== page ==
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|Cabinet Secretary for Environment, Climate Change and Land Reform|
|Assumed office |
18 May 2016
|First Minister||Nicola Sturgeon|
|Preceded by||Aileen McLeod|
|Cabinet Secretary for Fair Work, Skills and Training|
21 November 2014 – 18 May 2016
|First Minister||Nicola Sturgeon|
|Preceded by||Angela Constance|
|Succeeded by||Office abolished|
|Minister for Community Safety and Legal Affairs|
25 May 2011 – 21 November 2014
|First Minister||Alex Salmond|
|Preceded by||Fergus Ewing|
|Succeeded by||Paul Wheelhouse|
|Depute Leader of the |
Scottish National Party
26 September 2000 – 3 September 2004
|Preceded by||John Swinney|
|Succeeded by||Nicola Sturgeon|
|Member of the Scottish Parliament|
for Perthshire South and Kinross-shire
|Assumed office |
6 May 1999
|Preceded by||Constituency established|
|Member of Parliament|
Perth and Kinross (1995–1997)
25 May 1995 – 7 June 2001
|Preceded by||Nicholas Fairbairn|
|Succeeded by||Annabelle Ewing|
|Born||27 July 1951|
|Political party||Scottish National Party|
|Alma mater||University of Western Australia|
University of Edinburgh
University of Aberdeen
Roseanna Cunningham (born 27 July 1951, in Glasgow) is a Scottish politician who is the Cabinet Secretary for Environment, Climate Change and Land Reform. She was the Cabinet Secretary for Fair Work, Skills and Training 2014−2016 and is the Scottish National Party (SNP) Member of the Scottish Parliament for Perthshire South and Kinross-shire, having previously represented Perth 1999−2011. She was an MP for Perth and Kinross 1995–1997, then for Perth 1997–2001.
Cunningham was born on 27 July 1951 in Glasgow to Catherine and Hugh Cunningham, and spent her early years living in East Lothian and Edinburgh. In 1960, she emigrated with her family to Perth in Australia, and completed her schooling at John Curtin High School in Fremantle. As a teenager she became interested in politics, and in 1969 joined the SNP as an overseas member. In 1975 Cunningham graduated from the University of Western Australia with a BA Hons in politics. She returned to Scotland in 1976.
She worked as a research assistant at SNP headquarters from 1977 to 1979, and was a member of the left-wing 79 Group inside the SNP during the early 1980s, but avoided expulsion as she was not a member of its steering committee (future SNP leader Alex Salmond by contrast who served on the 79 Group committee was expelled, while Margo MacDonald resigned from the party in protest before she could be expelled).
Cunningham returned to university in 1980, graduating from the University of Edinburgh in 1982 with a Bachelor of Laws degree, followed in 1983 by a Diploma in Legal Practice from the University of Aberdeen. She worked as a solicitor for Dumbarton District Council and Glasgow District Council. After a brief period in private practice, she was admitted to the Faculty of Advocates in 1990.
In 1995, she gained the seat in the Perth and Kinross by-election succeeding the recently deceased Conservative MP, Sir Nicholas Fairbairn. She had initially been left off the SNP's candidate shortlist over her brief relationship in the 1970s with Donald Bain, then husband of SNP MP Margaret Ewing, on the grounds that the issue could prove an embarrassment to the party. Cunningham said the affair had begun after the couple had separated. She was put back in contention following an intervention by the then party leader Alex Salmond, and after Ewing made clear she had no objection to Cunningham's candidature. In the 1997 election, she stood for the Perth constituency and was elected.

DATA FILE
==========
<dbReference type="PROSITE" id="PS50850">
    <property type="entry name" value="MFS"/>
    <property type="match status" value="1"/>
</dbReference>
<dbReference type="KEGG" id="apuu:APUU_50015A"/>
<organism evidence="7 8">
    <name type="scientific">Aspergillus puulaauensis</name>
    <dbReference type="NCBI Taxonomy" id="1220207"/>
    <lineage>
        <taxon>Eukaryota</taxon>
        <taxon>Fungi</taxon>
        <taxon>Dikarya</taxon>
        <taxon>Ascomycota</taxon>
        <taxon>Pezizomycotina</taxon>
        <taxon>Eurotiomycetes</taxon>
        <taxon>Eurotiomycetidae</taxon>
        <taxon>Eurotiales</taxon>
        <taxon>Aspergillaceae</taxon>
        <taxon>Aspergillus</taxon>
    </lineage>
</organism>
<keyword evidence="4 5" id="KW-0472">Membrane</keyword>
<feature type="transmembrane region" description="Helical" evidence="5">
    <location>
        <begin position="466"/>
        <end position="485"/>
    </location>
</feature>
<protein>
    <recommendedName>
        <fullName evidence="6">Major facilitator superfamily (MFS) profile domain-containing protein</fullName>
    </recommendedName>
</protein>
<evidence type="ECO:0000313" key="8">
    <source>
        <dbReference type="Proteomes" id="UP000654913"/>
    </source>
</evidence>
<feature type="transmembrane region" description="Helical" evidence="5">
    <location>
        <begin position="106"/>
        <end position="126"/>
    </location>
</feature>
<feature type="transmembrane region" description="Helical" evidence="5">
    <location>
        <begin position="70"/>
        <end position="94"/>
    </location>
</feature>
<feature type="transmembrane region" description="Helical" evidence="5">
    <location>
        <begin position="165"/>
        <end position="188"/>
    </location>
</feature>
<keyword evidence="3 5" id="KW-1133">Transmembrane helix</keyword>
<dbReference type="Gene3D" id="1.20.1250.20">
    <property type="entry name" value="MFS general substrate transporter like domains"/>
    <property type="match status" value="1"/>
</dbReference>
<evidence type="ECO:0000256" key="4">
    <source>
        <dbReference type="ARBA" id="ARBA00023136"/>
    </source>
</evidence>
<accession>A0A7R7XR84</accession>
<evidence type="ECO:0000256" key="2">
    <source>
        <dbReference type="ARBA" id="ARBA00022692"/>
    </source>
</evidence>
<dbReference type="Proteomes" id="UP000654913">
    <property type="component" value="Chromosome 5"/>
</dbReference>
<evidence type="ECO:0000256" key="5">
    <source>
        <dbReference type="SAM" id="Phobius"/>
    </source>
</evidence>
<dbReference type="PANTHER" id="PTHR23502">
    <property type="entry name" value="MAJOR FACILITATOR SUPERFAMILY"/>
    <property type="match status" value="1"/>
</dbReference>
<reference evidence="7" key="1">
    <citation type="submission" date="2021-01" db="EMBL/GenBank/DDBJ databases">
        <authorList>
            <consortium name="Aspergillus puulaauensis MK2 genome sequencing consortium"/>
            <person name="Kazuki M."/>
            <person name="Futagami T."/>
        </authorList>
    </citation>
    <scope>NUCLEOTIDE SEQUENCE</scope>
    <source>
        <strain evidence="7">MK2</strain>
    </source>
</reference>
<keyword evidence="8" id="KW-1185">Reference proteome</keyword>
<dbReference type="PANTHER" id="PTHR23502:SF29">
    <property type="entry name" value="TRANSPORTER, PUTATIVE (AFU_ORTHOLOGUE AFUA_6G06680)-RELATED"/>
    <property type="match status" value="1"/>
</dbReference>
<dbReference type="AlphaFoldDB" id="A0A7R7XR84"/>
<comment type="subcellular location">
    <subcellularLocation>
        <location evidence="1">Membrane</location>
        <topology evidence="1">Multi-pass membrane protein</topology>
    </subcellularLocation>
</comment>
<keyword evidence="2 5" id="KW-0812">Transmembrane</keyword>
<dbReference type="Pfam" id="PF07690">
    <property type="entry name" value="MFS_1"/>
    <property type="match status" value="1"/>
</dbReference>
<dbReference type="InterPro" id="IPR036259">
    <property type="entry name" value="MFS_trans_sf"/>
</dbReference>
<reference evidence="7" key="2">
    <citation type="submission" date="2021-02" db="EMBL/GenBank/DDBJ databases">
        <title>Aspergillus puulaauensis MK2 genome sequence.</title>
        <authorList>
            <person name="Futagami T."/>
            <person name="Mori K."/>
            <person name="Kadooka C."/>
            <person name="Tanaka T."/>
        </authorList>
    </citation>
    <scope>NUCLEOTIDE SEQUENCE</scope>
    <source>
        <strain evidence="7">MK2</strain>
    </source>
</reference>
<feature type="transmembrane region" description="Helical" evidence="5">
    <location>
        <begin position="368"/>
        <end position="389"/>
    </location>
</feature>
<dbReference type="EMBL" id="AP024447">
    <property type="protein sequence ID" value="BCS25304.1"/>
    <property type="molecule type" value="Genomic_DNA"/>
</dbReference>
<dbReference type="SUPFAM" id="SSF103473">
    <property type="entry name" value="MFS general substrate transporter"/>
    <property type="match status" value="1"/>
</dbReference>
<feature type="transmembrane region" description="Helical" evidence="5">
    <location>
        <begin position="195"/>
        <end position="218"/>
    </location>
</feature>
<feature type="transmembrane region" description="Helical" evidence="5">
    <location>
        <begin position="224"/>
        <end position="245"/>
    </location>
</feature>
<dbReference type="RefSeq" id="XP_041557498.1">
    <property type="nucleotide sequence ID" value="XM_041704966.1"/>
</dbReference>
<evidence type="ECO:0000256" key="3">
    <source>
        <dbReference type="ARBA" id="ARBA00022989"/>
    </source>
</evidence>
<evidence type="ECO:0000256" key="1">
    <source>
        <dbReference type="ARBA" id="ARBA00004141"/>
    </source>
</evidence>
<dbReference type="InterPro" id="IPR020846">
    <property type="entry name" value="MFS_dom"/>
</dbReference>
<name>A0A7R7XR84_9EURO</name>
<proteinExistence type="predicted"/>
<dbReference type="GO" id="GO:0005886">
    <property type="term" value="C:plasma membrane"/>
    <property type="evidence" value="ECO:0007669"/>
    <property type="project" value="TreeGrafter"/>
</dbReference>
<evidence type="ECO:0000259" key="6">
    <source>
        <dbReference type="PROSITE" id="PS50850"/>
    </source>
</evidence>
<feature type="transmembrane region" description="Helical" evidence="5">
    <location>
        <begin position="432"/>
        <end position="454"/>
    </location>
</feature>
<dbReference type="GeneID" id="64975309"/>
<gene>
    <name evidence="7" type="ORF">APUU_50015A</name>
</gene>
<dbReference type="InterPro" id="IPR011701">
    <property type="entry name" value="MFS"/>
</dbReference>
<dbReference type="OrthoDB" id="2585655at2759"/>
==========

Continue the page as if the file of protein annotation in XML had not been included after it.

In 1999 she became the MSP for Perth and continues to represent the area in the Scottish Parliament to this day. In 2000, she was elected the SNP Senior Vice-Convener (depute leader). Also in that year, she helped establish the Scottish Left Review publication. She stood down as an MP in 2001, to concentrate on the Scottish Parliament.
John Swinney announced his resignation as leader of the SNP on 22 June 2004, and on the same day Cunningham announced that she would be a candidate in the subsequent election for the party leadership. In the early stages of the campaign she appeared to be the clear front-runner, but the entirely unexpected decision of the former leader Alex Salmond to enter the race just before nominations closed changed everything, and Cunningham ultimately finished a distant second.
In December 2006, she led an unsuccessful attempt to prevent same-sex couples gaining the right to adopt children, despite having previously been named ScotsGay Parliamentarian of the Year in 1998. When legislation to introduce same-sex marriage in Scotland was passed by the Scottish Parliament in February 2014, she had voted against the bill.
In the first reshuffle of the SNP Government in February 2009, Cunningham was appointed as Minister for the Environment. In December 2010, she also took on portfolio responsibility for climate change, becoming Minister for the Environment and Climate Change. After the 2011 election, which saw a SNP landslide, she was appointed Minister for Community Safety and Legal Affairs with special responsibility for tackling sectarianism.
In Nicola Sturgeon's first reshuffle in November 2014, she was promoted to Cabinet as Cabinet Secretary for Fair Work, Skills and Training.
|Parliament of the United Kingdom|
| Member of Parliament for Perth and Kinross
|New constituency|| Member of Parliament for Perth
| Member of the Scottish Parliament for Perth
| Member of the Scottish Parliament for
Perthshire South and Kinross-shire
| Minister for Environment and Climate Change
as Minister for Community Safety
| Minister for Community Safety and Legal Affairs
as Cabinet Secretary for Training, Youth and Women's Employment
| Cabinet Secretary for Fair Work, Skills and Training
| Cabinet Secretary for Environment, Climate Change and Land Reform
|Party political offices|
| Depute Leader of the Scottish National Party